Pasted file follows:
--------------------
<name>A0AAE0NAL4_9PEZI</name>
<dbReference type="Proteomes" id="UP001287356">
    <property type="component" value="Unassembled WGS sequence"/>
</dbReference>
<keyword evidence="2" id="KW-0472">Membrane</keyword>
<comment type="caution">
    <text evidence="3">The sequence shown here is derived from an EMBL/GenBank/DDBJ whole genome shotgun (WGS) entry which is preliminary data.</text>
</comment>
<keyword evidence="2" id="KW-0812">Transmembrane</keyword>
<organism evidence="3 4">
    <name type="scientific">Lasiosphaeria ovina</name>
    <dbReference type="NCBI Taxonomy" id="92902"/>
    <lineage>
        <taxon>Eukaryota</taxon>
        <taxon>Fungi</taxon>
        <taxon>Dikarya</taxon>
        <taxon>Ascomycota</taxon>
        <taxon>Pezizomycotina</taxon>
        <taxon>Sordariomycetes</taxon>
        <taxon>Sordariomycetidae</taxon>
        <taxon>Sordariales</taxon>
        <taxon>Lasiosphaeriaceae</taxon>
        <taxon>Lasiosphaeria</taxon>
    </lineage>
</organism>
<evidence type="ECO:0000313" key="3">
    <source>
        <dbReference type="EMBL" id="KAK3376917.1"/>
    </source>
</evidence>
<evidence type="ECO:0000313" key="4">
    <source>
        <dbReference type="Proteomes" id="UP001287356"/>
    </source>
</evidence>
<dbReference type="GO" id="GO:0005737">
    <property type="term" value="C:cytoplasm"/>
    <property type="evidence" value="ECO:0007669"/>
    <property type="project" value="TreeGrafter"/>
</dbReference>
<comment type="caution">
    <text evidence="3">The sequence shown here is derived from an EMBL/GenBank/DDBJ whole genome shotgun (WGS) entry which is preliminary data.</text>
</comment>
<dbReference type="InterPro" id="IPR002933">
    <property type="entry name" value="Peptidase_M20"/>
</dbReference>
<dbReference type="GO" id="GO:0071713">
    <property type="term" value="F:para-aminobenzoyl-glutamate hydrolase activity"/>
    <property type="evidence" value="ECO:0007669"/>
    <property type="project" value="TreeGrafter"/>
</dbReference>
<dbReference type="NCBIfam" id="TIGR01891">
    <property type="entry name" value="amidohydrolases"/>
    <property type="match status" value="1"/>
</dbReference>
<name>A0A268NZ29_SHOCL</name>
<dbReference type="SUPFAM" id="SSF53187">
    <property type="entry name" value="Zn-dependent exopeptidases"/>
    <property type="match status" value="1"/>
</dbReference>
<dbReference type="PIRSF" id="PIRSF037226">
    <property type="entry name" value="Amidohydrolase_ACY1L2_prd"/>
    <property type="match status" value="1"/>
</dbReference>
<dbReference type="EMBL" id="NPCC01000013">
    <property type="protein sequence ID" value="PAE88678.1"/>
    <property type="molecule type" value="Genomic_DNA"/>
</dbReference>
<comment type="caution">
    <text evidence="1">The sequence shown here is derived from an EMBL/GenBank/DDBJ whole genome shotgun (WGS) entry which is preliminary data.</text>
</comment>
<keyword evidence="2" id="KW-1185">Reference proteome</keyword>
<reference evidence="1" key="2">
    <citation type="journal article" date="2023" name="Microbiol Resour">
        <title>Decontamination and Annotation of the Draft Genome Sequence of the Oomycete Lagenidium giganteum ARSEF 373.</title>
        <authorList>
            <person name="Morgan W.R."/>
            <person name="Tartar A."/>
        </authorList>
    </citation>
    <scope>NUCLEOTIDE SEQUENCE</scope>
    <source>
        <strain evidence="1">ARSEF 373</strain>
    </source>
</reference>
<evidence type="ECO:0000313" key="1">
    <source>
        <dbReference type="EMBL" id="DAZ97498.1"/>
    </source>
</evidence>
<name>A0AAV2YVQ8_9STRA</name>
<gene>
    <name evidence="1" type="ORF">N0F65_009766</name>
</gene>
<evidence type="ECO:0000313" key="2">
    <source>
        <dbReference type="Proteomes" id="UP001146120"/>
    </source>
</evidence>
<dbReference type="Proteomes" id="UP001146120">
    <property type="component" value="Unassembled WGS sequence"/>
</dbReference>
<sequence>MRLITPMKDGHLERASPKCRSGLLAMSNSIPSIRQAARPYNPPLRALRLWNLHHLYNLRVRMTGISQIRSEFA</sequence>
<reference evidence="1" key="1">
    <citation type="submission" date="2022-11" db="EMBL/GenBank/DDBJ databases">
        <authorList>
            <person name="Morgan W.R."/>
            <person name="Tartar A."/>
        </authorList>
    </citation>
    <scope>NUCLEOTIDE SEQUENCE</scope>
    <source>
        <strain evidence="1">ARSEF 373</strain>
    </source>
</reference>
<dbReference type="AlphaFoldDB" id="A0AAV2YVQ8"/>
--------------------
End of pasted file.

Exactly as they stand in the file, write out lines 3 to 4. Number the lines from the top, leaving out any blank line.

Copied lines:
    <property type="component" value="Unassembled WGS sequence"/>
</dbReference>